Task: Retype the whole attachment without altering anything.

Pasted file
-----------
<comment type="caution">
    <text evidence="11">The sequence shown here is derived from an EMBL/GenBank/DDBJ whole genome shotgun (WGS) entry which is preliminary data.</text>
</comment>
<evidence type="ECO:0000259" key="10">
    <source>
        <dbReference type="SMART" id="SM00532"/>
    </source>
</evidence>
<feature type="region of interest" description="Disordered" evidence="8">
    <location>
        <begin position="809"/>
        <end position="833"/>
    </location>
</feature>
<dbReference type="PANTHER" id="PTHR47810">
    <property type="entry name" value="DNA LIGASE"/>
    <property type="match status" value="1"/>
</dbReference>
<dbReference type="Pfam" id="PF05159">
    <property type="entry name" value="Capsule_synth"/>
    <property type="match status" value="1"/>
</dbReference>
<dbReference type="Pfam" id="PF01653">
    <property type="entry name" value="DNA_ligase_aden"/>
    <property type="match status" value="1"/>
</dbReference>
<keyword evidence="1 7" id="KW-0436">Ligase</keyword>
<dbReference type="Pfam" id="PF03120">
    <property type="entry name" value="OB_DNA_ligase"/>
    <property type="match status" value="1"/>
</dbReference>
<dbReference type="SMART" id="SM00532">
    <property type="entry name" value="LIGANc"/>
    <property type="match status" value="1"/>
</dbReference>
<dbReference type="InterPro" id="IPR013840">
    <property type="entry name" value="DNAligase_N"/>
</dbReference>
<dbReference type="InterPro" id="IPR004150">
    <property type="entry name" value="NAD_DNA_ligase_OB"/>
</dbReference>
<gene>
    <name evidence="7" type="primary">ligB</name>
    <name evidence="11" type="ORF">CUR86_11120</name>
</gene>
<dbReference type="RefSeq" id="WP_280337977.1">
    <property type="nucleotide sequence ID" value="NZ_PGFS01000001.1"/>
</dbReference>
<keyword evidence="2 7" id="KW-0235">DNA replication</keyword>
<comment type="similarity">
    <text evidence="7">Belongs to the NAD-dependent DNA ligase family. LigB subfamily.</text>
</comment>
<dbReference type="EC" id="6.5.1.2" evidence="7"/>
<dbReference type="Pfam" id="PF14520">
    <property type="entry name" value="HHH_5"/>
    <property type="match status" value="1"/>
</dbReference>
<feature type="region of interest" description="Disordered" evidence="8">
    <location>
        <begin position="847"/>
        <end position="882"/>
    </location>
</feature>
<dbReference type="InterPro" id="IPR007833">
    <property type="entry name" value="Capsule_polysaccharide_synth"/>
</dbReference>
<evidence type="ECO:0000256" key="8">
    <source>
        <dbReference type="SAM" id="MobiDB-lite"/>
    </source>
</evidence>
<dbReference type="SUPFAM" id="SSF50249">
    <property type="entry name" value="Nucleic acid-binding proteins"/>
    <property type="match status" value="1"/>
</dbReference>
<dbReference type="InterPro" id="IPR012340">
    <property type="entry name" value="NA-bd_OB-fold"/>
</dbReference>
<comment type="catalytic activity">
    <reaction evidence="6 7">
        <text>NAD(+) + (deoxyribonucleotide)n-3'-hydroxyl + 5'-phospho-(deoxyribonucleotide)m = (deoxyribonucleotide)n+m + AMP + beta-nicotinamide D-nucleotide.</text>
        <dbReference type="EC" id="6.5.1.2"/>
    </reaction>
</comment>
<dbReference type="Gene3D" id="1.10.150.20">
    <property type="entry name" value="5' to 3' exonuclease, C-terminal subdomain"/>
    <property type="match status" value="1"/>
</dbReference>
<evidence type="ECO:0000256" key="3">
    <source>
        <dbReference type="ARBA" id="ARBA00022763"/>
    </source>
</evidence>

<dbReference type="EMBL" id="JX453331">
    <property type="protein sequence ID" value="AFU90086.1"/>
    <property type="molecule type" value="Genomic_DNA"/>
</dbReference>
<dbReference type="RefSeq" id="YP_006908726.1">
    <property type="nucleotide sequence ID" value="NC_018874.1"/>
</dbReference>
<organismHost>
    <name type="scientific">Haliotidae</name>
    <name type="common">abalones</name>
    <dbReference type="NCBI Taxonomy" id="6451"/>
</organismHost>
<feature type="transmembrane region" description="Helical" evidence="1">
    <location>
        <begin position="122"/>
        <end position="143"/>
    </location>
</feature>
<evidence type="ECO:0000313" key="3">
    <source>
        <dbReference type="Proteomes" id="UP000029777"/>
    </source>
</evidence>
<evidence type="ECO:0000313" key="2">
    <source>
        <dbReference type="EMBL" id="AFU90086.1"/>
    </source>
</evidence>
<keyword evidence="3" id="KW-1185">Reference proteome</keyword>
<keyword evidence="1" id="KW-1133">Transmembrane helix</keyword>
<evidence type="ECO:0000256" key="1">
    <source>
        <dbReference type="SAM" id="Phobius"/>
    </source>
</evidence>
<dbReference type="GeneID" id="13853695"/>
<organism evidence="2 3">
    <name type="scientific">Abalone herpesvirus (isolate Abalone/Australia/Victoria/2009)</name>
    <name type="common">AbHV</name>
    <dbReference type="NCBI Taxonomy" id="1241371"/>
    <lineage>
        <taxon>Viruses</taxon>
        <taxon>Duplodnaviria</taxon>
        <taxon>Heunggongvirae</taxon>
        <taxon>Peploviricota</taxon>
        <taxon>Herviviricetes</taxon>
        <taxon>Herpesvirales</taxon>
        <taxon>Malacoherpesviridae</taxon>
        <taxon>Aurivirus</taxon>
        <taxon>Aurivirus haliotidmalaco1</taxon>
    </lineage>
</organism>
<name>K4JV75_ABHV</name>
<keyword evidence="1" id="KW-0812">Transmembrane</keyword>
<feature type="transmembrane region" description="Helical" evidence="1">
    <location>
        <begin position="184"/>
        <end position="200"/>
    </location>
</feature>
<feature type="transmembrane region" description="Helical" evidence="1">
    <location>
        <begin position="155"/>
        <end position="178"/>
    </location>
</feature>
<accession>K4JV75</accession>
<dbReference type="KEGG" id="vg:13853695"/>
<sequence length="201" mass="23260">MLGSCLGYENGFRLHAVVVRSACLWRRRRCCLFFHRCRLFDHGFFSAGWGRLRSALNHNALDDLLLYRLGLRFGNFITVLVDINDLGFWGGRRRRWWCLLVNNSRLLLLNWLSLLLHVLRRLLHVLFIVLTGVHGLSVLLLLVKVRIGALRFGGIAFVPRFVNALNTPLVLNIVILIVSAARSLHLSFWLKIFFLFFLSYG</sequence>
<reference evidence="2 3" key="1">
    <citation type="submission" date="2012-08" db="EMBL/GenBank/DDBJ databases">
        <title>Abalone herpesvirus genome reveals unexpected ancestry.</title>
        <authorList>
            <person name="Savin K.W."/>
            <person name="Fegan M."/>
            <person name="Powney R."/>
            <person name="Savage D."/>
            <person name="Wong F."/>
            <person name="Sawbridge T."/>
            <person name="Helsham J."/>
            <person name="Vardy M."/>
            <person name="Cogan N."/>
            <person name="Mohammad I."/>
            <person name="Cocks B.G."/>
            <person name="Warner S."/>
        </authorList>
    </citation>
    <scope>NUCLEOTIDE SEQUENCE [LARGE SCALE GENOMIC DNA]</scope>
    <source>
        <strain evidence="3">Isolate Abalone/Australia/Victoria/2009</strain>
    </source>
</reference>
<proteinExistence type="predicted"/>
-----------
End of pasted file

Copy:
<comment type="caution">
    <text evidence="11">The sequence shown here is derived from an EMBL/GenBank/DDBJ whole genome shotgun (WGS) entry which is preliminary data.</text>
</comment>
<evidence type="ECO:0000259" key="10">
    <source>
        <dbReference type="SMART" id="SM00532"/>
    </source>
</evidence>
<feature type="region of interest" description="Disordered" evidence="8">
    <location>
        <begin position="809"/>
        <end position="833"/>
    </location>
</feature>
<dbReference type="PANTHER" id="PTHR47810">
    <property type="entry name" value="DNA LIGASE"/>
    <property type="match status" value="1"/>
</dbReference>
<dbReference type="Pfam" id="PF05159">
    <property type="entry name" value="Capsule_synth"/>
    <property type="match status" value="1"/>
</dbReference>
<dbReference type="Pfam" id="PF01653">
    <property type="entry name" value="DNA_ligase_aden"/>
    <property type="match status" value="1"/>
</dbReference>
<keyword evidence="1 7" id="KW-0436">Ligase</keyword>
<dbReference type="Pfam" id="PF03120">
    <property type="entry name" value="OB_DNA_ligase"/>
    <property type="match status" value="1"/>
</dbReference>
<dbReference type="SMART" id="SM00532">
    <property type="entry name" value="LIGANc"/>
    <property type="match status" value="1"/>
</dbReference>
<dbReference type="InterPro" id="IPR013840">
    <property type="entry name" value="DNAligase_N"/>
</dbReference>
<dbReference type="InterPro" id="IPR004150">
    <property type="entry name" value="NAD_DNA_ligase_OB"/>
</dbReference>
<gene>
    <name evidence="7" type="primary">ligB</name>
    <name evidence="11" type="ORF">CUR86_11120</name>
</gene>
<dbReference type="RefSeq" id="WP_280337977.1">
    <property type="nucleotide sequence ID" value="NZ_PGFS01000001.1"/>
</dbReference>
<keyword evidence="2 7" id="KW-0235">DNA replication</keyword>
<comment type="similarity">
    <text evidence="7">Belongs to the NAD-dependent DNA ligase family. LigB subfamily.</text>
</comment>
<dbReference type="EC" id="6.5.1.2" evidence="7"/>
<dbReference type="Pfam" id="PF14520">
    <property type="entry name" value="HHH_5"/>
    <property type="match status" value="1"/>
</dbReference>
<feature type="region of interest" description="Disordered" evidence="8">
    <location>
        <begin position="847"/>
        <end position="882"/>
    </location>
</feature>
<dbReference type="InterPro" id="IPR007833">
    <property type="entry name" value="Capsule_polysaccharide_synth"/>
</dbReference>
<evidence type="ECO:0000256" key="8">
    <source>
        <dbReference type="SAM" id="MobiDB-lite"/>
    </source>
</evidence>
<dbReference type="SUPFAM" id="SSF50249">
    <property type="entry name" value="Nucleic acid-binding proteins"/>
    <property type="match status" value="1"/>
</dbReference>
<dbReference type="InterPro" id="IPR012340">
    <property type="entry name" value="NA-bd_OB-fold"/>
</dbReference>
<comment type="catalytic activity">
    <reaction evidence="6 7">
        <text>NAD(+) + (deoxyribonucleotide)n-3'-hydroxyl + 5'-phospho-(deoxyribonucleotide)m = (deoxyribonucleotide)n+m + AMP + beta-nicotinamide D-nucleotide.</text>
        <dbReference type="EC" id="6.5.1.2"/>
    </reaction>
</comment>
<dbReference type="Gene3D" id="1.10.150.20">
    <property type="entry name" value="5' to 3' exonuclease, C-terminal subdomain"/>
    <property type="match status" value="1"/>
</dbReference>
<evidence type="ECO:0000256" key="3">
    <source>
        <dbReference type="ARBA" id="ARBA00022763"/>
    </source>
</evidence>

<dbReference type="EMBL" id="JX453331">
    <property type="protein sequence ID" value="AFU90086.1"/>
    <property type="molecule type" value="Genomic_DNA"/>
</dbReference>
<dbReference type="RefSeq" id="YP_006908726.1">
    <property type="nucleotide sequence ID" value="NC_018874.1"/>
</dbReference>
<organismHost>
    <name type="scientific">Haliotidae</name>
    <name type="common">abalones</name>
    <dbReference type="NCBI Taxonomy" id="6451"/>
</organismHost>
<feature type="transmembrane region" description="Helical" evidence="1">
    <location>
        <begin position="122"/>
        <end position="143"/>
    </location>
</feature>
<evidence type="ECO:0000313" key="3">
    <source>
        <dbReference type="Proteomes" id="UP000029777"/>
    </source>
</evidence>
<evidence type="ECO:0000313" key="2">
    <source>
        <dbReference type="EMBL" id="AFU90086.1"/>
    </source>
</evidence>
<keyword evidence="3" id="KW-1185">Reference proteome</keyword>
<keyword evidence="1" id="KW-1133">Transmembrane helix</keyword>
<evidence type="ECO:0000256" key="1">
    <source>
        <dbReference type="SAM" id="Phobius"/>
    </source>
</evidence>
<dbReference type="GeneID" id="13853695"/>
<organism evidence="2 3">
    <name type="scientific">Abalone herpesvirus (isolate Abalone/Australia/Victoria/2009)</name>
    <name type="common">AbHV</name>
    <dbReference type="NCBI Taxonomy" id="1241371"/>
    <lineage>
        <taxon>Viruses</taxon>
        <taxon>Duplodnaviria</taxon>
        <taxon>Heunggongvirae</taxon>
        <taxon>Peploviricota</taxon>
        <taxon>Herviviricetes</taxon>
        <taxon>Herpesvirales</taxon>
        <taxon>Malacoherpesviridae</taxon>
        <taxon>Aurivirus</taxon>
        <taxon>Aurivirus haliotidmalaco1</taxon>
    </lineage>
</organism>
<name>K4JV75_ABHV</name>
<keyword evidence="1" id="KW-0812">Transmembrane</keyword>
<feature type="transmembrane region" description="Helical" evidence="1">
    <location>
        <begin position="184"/>
        <end position="200"/>
    </location>
</feature>
<feature type="transmembrane region" description="Helical" evidence="1">
    <location>
        <begin position="155"/>
        <end position="178"/>
    </location>
</feature>
<accession>K4JV75</accession>
<dbReference type="KEGG" id="vg:13853695"/>
<sequence length="201" mass="23260">MLGSCLGYENGFRLHAVVVRSACLWRRRRCCLFFHRCRLFDHGFFSAGWGRLRSALNHNALDDLLLYRLGLRFGNFITVLVDINDLGFWGGRRRRWWCLLVNNSRLLLLNWLSLLLHVLRRLLHVLFIVLTGVHGLSVLLLLVKVRIGALRFGGIAFVPRFVNALNTPLVLNIVILIVSAARSLHLSFWLKIFFLFFLSYG</sequence>
<reference evidence="2 3" key="1">
    <citation type="submission" date="2012-08" db="EMBL/GenBank/DDBJ databases">
        <title>Abalone herpesvirus genome reveals unexpected ancestry.</title>
        <authorList>
            <person name="Savin K.W."/>
            <person name="Fegan M."/>
            <person name="Powney R."/>
            <person name="Savage D."/>
            <person name="Wong F."/>
            <person name="Sawbridge T."/>
            <person name="Helsham J."/>
            <person name="Vardy M."/>
            <person name="Cogan N."/>
            <person name="Mohammad I."/>
            <person name="Cocks B.G."/>
            <person name="Warner S."/>
        </authorList>
    </citation>
    <scope>NUCLEOTIDE SEQUENCE [LARGE SCALE GENOMIC DNA]</scope>
    <source>
        <strain evidence="3">Isolate Abalone/Australia/Victoria/2009</strain>
    </source>
</reference>
<proteinExistence type="predicted"/>